In this study, I address the relationship between religion and politics in the Nordic countries, 1988–2012, against a background of increasing religious diversity alongside more or less continuous relationships between church and state. My aim is to analyse possible changes in the way religion is referred to by Nordic parliamentary parties, and in the way these parties use religion as a means to societal cohesion. I use theories on religious change and on the motives for using religion in politics to discuss a possible re-emergence of religion in politics, with the help of concepts such as functional differentiation, glocalisation and politicisation. I apply different forms of content analysis in a mixed-methods approach, using both substantial and functional definitions of religion. The thesis is based on four articles published or accepted for publication in peer-reviewed international journals: First, a study on religion in Nordic party platforms from around 1988, 1998 and 2008. Second, a study on religion in Danish, Norwegian and Swedish parliamentary debates, 1988/89, 1998/99 and 2008/09. Third, a study on the role of the majority churches in the final Nordic parliamentary debates on same-sex unions 1989–2012.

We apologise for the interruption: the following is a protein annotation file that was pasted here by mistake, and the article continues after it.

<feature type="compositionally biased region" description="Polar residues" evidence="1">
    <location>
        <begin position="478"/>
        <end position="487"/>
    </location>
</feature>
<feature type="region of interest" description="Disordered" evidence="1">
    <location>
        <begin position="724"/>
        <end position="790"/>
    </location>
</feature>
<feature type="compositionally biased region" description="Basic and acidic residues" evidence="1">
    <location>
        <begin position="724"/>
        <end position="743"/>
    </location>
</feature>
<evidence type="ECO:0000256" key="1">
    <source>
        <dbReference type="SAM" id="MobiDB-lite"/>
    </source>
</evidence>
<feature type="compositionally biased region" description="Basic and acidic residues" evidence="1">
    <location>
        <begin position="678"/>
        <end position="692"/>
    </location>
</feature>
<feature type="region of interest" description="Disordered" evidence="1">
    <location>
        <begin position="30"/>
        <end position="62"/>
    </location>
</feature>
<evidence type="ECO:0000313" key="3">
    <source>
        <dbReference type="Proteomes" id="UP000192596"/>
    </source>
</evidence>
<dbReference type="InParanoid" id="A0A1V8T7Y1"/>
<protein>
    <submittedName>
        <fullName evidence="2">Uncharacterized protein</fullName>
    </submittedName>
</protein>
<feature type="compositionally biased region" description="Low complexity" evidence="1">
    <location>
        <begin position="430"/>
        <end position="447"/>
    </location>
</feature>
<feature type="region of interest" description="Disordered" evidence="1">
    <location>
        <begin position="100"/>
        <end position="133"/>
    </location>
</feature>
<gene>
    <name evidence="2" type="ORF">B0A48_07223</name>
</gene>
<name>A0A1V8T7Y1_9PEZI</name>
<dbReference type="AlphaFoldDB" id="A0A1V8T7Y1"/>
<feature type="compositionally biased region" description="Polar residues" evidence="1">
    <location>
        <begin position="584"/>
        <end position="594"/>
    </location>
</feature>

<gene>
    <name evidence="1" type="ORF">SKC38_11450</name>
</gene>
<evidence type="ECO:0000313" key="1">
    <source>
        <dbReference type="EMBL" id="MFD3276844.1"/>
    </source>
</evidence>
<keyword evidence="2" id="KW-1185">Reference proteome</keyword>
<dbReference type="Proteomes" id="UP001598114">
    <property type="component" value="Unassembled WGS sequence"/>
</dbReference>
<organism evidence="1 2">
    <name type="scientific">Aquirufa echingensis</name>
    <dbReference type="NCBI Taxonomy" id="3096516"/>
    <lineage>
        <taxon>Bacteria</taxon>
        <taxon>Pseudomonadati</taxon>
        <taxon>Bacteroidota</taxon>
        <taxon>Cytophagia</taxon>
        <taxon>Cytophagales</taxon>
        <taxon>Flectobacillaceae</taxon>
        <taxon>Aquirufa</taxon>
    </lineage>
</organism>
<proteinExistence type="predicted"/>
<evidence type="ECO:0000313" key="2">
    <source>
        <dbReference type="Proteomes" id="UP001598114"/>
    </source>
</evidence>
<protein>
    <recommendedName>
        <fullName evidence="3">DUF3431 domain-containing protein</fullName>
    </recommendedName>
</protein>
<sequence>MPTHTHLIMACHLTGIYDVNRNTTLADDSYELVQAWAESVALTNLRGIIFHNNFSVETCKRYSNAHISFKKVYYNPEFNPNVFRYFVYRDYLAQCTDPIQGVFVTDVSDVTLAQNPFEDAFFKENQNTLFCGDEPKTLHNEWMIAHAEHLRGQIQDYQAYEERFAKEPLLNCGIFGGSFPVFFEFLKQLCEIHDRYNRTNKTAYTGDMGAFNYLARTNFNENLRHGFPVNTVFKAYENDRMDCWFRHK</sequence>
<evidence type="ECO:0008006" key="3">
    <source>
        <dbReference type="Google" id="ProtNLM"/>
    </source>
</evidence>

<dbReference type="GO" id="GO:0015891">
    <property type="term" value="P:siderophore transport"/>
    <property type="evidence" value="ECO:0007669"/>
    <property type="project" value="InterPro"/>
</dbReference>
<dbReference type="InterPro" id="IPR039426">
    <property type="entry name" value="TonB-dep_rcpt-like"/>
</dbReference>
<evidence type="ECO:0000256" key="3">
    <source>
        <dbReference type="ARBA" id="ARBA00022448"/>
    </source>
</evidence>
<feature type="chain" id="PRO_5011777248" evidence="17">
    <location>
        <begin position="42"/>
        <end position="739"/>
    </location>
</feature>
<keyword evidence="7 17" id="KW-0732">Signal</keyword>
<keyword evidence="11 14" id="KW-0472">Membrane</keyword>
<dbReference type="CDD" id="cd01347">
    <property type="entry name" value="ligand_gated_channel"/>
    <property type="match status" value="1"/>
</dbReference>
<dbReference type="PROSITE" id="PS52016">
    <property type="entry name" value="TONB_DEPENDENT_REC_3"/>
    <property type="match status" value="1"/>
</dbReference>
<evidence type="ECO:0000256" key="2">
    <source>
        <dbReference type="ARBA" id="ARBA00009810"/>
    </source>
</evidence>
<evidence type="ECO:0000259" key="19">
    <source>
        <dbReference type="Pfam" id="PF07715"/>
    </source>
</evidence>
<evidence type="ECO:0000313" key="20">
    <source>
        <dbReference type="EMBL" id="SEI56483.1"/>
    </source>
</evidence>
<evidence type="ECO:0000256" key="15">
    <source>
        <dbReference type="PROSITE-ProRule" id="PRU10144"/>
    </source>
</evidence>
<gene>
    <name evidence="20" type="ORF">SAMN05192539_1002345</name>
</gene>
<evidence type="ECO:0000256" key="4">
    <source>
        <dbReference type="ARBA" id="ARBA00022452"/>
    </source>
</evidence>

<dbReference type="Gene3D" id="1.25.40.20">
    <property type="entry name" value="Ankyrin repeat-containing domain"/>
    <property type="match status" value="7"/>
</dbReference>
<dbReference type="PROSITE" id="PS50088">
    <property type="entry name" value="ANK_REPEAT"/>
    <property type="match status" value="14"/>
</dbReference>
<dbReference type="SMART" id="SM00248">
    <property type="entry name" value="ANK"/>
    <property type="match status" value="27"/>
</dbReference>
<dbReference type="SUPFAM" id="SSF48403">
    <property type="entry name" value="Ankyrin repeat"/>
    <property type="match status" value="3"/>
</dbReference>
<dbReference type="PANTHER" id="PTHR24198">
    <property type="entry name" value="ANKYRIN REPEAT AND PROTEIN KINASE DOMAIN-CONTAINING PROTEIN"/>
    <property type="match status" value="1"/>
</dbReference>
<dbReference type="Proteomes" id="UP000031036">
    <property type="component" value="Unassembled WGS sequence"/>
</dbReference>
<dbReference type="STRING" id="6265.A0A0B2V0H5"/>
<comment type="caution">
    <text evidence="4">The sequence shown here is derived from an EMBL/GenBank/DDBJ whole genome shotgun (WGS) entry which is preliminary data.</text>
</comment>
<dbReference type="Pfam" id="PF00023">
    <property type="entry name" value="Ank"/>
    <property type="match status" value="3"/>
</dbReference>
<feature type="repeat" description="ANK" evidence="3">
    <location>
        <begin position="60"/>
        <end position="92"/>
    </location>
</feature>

Fourth, a study on Danish and Norwegian parliamentary debates on the wearing of veils among judges and policewomen in 2009. The major findings are that the references to religious diversity in party platforms and parliamentary debates have increased, which leads to a more complex understanding of the religious cleavage in politics, and that right-wing populist parties in particular politicise religion to achieve political influence. Furthermore, human rights have been increasingly used to address religious diversity as a political issue. I interpret these findings as continuous use of religion for societal cohesion in Nordic politics, through a model of different forms of politicisation using the concepts civil religion, human rights and nationalism. The thesis contributes to a better understanding of the religious cleavage, politicisation of religion, the impact of globalisation on the political debate about religion and changes as well as continuity regarding the use of religion in Nordic politics.